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The Port of Long Beach's community newsletter
Winter 2008
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Cargo Canines

Hex is on the hunt. Charging up narrow steps and down tight passageways aboard the container ship Ipanema, Hex is poking his nose into every corner, every hollow area beneath steel railings and braces.
A key member of U.S. Customs and Border Protectionís canine inspection team, Hex scurries and sniffs, while partner Steve Fischer eyes the dogís every reaction and scans for more targets.
Hex is a narcotics dog ó a Belgian Malinois trained by Customs for his ability to catch the tiniest whiff of illegal drugs. He can detect the slightest smells, even in a shipís engine room where huge pistons thrum noisily and the tang of machine oil hangs in the air.
Photo Gallery: Click here for a cargo canines photo gallery.
Video: Click here for a video feature on the cargo canines.


Gantry Cranes Stand Tall

Giant gantry cranes, the soaring steel towers used for moving big cargo containers on and off ships at the Port, are familiar sights along the Long Beach coastline. But it was an unusual scene when four gantry cranes could be spotted floating in Long Beach Harbor.
The cranes were on a ship waiting to be moved onto a dock at a Port shipping terminal.
New cranes, which cost about $7 million each, arrive fully assembled for quicker installation on the docks. The cranes stand nearly as high as a 30-story office building. They weigh about 150 tons and have arms that reach out 180 feet, across 22 rows of shipping containers.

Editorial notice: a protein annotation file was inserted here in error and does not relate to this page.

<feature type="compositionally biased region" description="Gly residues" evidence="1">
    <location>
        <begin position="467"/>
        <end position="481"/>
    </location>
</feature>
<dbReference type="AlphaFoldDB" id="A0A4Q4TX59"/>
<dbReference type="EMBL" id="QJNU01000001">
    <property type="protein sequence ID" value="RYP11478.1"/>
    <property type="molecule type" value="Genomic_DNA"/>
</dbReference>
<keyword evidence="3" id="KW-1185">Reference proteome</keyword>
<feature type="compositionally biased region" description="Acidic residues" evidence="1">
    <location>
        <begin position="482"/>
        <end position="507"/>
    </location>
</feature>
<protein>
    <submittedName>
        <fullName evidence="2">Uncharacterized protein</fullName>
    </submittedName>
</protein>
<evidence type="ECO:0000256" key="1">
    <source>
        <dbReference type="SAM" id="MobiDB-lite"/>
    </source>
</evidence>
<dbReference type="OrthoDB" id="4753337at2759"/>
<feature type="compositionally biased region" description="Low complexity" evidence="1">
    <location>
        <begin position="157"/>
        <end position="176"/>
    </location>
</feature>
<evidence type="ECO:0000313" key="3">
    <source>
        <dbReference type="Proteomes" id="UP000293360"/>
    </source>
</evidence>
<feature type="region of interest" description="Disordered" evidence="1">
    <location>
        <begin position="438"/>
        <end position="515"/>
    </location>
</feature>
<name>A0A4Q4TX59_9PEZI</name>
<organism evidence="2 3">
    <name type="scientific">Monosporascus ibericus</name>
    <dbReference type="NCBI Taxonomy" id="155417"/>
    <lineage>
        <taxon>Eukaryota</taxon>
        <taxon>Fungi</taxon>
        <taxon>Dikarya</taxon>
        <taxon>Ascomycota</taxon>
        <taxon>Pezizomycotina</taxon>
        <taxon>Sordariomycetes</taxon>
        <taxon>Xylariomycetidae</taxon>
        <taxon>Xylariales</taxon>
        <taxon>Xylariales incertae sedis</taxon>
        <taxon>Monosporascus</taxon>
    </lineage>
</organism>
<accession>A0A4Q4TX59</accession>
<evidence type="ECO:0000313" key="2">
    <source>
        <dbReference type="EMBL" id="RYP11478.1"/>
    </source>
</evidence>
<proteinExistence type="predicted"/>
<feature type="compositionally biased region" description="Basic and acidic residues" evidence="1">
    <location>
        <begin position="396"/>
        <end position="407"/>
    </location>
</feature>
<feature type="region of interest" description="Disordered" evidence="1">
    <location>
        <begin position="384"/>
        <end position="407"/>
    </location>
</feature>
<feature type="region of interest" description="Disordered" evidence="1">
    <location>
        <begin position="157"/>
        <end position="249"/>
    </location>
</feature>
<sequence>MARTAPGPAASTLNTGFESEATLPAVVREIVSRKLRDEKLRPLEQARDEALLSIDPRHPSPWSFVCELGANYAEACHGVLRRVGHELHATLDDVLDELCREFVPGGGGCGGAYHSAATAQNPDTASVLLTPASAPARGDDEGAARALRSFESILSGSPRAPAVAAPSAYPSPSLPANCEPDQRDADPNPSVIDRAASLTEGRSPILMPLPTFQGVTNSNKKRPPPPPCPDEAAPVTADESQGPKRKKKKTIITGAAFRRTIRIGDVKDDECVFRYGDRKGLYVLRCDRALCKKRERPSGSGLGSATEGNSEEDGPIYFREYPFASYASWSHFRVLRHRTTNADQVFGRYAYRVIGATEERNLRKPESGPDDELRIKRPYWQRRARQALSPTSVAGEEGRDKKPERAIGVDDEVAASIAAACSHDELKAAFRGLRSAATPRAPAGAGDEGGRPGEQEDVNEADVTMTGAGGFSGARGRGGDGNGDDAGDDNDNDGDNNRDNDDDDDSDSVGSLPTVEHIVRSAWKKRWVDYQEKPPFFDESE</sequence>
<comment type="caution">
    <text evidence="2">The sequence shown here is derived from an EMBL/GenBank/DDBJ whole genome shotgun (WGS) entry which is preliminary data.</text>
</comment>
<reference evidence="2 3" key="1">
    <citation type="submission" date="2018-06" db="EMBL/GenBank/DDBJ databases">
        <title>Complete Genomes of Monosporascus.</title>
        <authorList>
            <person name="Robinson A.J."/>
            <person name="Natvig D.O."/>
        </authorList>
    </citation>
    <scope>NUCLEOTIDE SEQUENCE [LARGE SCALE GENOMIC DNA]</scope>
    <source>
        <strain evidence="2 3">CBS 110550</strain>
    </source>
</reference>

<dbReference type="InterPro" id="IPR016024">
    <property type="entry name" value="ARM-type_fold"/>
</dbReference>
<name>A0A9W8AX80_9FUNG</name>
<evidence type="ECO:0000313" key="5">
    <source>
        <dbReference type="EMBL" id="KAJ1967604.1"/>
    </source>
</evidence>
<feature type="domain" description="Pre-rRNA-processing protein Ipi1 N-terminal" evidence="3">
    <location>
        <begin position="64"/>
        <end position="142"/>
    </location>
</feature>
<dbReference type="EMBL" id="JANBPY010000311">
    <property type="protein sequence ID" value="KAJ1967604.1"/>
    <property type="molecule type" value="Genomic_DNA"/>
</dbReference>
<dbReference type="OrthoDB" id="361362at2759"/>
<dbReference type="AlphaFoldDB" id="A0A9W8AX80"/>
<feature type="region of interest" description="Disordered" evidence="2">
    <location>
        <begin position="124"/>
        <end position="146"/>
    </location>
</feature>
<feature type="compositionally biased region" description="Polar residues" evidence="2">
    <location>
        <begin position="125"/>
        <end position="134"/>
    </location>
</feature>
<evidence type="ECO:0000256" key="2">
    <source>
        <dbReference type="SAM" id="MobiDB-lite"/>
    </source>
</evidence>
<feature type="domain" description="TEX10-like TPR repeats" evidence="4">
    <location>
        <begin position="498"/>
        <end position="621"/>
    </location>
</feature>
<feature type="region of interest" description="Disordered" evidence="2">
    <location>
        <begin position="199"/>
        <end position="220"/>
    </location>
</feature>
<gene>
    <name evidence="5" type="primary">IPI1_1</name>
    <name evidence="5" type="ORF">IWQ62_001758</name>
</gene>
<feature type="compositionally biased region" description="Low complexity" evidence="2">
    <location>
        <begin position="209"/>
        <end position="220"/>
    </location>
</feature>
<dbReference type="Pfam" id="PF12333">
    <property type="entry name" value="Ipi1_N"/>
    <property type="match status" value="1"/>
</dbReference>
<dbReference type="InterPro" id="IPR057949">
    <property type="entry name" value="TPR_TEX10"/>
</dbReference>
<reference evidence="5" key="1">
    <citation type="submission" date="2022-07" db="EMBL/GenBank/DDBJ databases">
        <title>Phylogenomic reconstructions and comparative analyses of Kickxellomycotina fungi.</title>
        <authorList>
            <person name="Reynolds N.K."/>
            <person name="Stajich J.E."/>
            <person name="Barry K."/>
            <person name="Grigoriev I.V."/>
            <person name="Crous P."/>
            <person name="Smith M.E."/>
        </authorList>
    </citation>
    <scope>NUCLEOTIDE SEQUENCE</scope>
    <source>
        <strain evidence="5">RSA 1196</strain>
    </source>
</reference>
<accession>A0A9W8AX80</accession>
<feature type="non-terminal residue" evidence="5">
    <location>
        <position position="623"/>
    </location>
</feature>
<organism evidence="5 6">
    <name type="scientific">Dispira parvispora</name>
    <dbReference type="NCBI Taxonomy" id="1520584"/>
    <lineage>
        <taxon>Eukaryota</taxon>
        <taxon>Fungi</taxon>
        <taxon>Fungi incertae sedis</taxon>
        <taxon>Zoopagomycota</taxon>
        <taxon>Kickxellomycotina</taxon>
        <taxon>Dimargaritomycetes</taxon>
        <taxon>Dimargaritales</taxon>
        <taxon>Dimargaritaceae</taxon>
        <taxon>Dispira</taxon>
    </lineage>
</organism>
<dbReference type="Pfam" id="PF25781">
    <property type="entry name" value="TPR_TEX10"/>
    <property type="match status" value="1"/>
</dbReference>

Photo Gallery: Click here for a cranes photo gallery. Video: Click here for a video feature on the new cranes.

Port Debuts New Look

The Port has introduced a new logo to better reflect its commitment to the environment and local community under its Green Port initiative.
The vibrant new look symbolizes the Portís Green Port Policy to improve the quality of air, water, soil and sediments at the Port while serving the region as a vital economic resource.
In the logo, colorful images of a ship, fish, people, a bird, trees, a home, and office towers circle a stylized shape of the United States.

Clean Trucks Plan to Improve Air Quality

Within the next few years, only the cleanest cargo-delivery trucks will be operating at the Port of Long Beach.
The Long Beach Board of Harbor Commissioners has approved a progressive ban on old, dirty diesel trucks from serving the Port starting in October, 2008. The five-year program will slash air pollution from short-haul (or "drayage") trucks by 80 percent.

Let's Talk Port

Come join the Port of Long Beach for ďLetís Talk Port,Ē a series of community workshops to share information about the Port and to hear the publicís thoughts on Port-related issues.
Please plan to attend. The workshops will be scheduled in Long Beach neighborhoods throughout the year. Port staff will answer questions and listen to comments on a variety of issues, including:

  • How the Port operates
  • Creating a "green" seaport
  • Improving security
  • Future improvement projects
  • Jobs and careers

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From the Helm

Richard D. Steinke
Port of Long Beach
Executive Director

January is an ideal time to talk about beginnings and to spotlight some of the latest changes here at the Port of Long Beach. In the past few months, Iím proud to say weíve developed a major program to significantly reduce air pollution from the truck fleet that serves the ports.

Building icon Beyond the

Long Beach is a special community, a big city but one that values such friendly, small town traditions as parades and festivals. The Harbor Commissioners and staff at the Port of Long Beach are key partners, participants and supporters of these vital neighborhood activities.
Click here for a photo gallery of recent community events.

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